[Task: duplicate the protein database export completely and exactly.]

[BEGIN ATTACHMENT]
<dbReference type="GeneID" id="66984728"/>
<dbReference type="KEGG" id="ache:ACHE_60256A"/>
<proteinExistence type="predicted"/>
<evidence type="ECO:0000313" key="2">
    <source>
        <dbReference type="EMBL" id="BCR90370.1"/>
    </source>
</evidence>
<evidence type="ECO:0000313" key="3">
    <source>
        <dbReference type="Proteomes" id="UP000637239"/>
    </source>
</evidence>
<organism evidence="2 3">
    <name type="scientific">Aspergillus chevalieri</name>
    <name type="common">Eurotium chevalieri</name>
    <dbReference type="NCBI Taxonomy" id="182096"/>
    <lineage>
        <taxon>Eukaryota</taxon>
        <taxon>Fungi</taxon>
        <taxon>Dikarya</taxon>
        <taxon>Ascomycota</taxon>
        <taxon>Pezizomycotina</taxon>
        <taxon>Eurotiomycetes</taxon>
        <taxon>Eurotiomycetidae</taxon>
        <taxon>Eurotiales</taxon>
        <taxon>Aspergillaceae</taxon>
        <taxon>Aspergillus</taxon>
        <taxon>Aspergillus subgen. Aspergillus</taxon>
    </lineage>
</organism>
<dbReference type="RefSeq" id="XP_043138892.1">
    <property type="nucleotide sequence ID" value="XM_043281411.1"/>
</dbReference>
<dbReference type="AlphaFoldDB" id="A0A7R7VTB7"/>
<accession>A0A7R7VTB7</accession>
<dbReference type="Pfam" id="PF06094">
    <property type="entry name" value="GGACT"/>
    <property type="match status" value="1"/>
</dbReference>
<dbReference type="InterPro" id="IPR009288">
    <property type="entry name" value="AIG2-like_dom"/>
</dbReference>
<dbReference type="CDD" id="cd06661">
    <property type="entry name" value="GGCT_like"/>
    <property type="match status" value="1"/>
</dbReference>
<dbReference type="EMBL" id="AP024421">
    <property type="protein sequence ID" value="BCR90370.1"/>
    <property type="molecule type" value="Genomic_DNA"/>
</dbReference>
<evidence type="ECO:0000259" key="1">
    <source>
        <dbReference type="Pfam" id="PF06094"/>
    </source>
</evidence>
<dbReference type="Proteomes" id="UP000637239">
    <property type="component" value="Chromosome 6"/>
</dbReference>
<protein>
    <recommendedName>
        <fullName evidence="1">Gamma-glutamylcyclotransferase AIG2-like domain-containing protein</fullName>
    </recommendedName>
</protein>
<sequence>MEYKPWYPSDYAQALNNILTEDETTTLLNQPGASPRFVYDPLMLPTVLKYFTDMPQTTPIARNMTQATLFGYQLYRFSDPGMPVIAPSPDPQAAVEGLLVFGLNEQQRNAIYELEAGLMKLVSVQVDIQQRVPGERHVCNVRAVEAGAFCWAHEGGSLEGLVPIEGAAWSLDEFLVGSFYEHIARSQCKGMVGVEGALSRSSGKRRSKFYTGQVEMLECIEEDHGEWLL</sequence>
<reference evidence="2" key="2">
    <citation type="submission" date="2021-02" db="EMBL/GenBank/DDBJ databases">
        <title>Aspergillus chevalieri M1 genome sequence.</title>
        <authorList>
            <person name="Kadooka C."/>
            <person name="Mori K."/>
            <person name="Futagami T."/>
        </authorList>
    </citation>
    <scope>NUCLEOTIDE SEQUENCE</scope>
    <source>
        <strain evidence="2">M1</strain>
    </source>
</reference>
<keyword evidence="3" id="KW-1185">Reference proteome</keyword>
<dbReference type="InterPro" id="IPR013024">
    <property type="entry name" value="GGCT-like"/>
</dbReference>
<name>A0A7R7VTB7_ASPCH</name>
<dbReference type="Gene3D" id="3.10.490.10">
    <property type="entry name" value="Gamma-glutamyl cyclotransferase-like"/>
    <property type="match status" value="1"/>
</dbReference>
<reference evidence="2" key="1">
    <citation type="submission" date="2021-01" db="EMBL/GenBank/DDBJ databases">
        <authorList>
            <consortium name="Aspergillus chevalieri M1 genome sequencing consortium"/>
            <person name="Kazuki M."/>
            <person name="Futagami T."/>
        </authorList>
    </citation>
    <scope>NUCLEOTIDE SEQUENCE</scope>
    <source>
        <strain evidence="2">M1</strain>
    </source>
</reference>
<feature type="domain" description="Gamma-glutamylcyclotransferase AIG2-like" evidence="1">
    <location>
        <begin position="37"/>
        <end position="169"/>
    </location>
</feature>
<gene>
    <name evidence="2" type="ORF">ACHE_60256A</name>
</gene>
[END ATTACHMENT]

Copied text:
<dbReference type="GeneID" id="66984728"/>
<dbReference type="KEGG" id="ache:ACHE_60256A"/>
<proteinExistence type="predicted"/>
<evidence type="ECO:0000313" key="2">
    <source>
        <dbReference type="EMBL" id="BCR90370.1"/>
    </source>
</evidence>
<evidence type="ECO:0000313" key="3">
    <source>
        <dbReference type="Proteomes" id="UP000637239"/>
    </source>
</evidence>
<organism evidence="2 3">
    <name type="scientific">Aspergillus chevalieri</name>
    <name type="common">Eurotium chevalieri</name>
    <dbReference type="NCBI Taxonomy" id="182096"/>
    <lineage>
        <taxon>Eukaryota</taxon>
        <taxon>Fungi</taxon>
        <taxon>Dikarya</taxon>
        <taxon>Ascomycota</taxon>
        <taxon>Pezizomycotina</taxon>
        <taxon>Eurotiomycetes</taxon>
        <taxon>Eurotiomycetidae</taxon>
        <taxon>Eurotiales</taxon>
        <taxon>Aspergillaceae</taxon>
        <taxon>Aspergillus</taxon>
        <taxon>Aspergillus subgen. Aspergillus</taxon>
    </lineage>
</organism>
<dbReference type="RefSeq" id="XP_043138892.1">
    <property type="nucleotide sequence ID" value="XM_043281411.1"/>
</dbReference>
<dbReference type="AlphaFoldDB" id="A0A7R7VTB7"/>
<accession>A0A7R7VTB7</accession>
<dbReference type="Pfam" id="PF06094">
    <property type="entry name" value="GGACT"/>
    <property type="match status" value="1"/>
</dbReference>
<dbReference type="InterPro" id="IPR009288">
    <property type="entry name" value="AIG2-like_dom"/>
</dbReference>
<dbReference type="CDD" id="cd06661">
    <property type="entry name" value="GGCT_like"/>
    <property type="match status" value="1"/>
</dbReference>
<dbReference type="EMBL" id="AP024421">
    <property type="protein sequence ID" value="BCR90370.1"/>
    <property type="molecule type" value="Genomic_DNA"/>
</dbReference>
<evidence type="ECO:0000259" key="1">
    <source>
        <dbReference type="Pfam" id="PF06094"/>
    </source>
</evidence>
<dbReference type="Proteomes" id="UP000637239">
    <property type="component" value="Chromosome 6"/>
</dbReference>
<protein>
    <recommendedName>
        <fullName evidence="1">Gamma-glutamylcyclotransferase AIG2-like domain-containing protein</fullName>
    </recommendedName>
</protein>
<sequence>MEYKPWYPSDYAQALNNILTEDETTTLLNQPGASPRFVYDPLMLPTVLKYFTDMPQTTPIARNMTQATLFGYQLYRFSDPGMPVIAPSPDPQAAVEGLLVFGLNEQQRNAIYELEAGLMKLVSVQVDIQQRVPGERHVCNVRAVEAGAFCWAHEGGSLEGLVPIEGAAWSLDEFLVGSFYEHIARSQCKGMVGVEGALSRSSGKRRSKFYTGQVEMLECIEEDHGEWLL</sequence>
<reference evidence="2" key="2">
    <citation type="submission" date="2021-02" db="EMBL/GenBank/DDBJ databases">
        <title>Aspergillus chevalieri M1 genome sequence.</title>
        <authorList>
            <person name="Kadooka C."/>
            <person name="Mori K."/>
            <person name="Futagami T."/>
        </authorList>
    </citation>
    <scope>NUCLEOTIDE SEQUENCE</scope>
    <source>
        <strain evidence="2">M1</strain>
    </source>
</reference>
<keyword evidence="3" id="KW-1185">Reference proteome</keyword>
<dbReference type="InterPro" id="IPR013024">
    <property type="entry name" value="GGCT-like"/>
</dbReference>
<name>A0A7R7VTB7_ASPCH</name>
<dbReference type="Gene3D" id="3.10.490.10">
    <property type="entry name" value="Gamma-glutamyl cyclotransferase-like"/>
    <property type="match status" value="1"/>
</dbReference>
<reference evidence="2" key="1">
    <citation type="submission" date="2021-01" db="EMBL/GenBank/DDBJ databases">
        <authorList>
            <consortium name="Aspergillus chevalieri M1 genome sequencing consortium"/>
            <person name="Kazuki M."/>
            <person name="Futagami T."/>
        </authorList>
    </citation>
    <scope>NUCLEOTIDE SEQUENCE</scope>
    <source>
        <strain evidence="2">M1</strain>
    </source>
</reference>
<feature type="domain" description="Gamma-glutamylcyclotransferase AIG2-like" evidence="1">
    <location>
        <begin position="37"/>
        <end position="169"/>
    </location>
</feature>
<gene>
    <name evidence="2" type="ORF">ACHE_60256A</name>
</gene>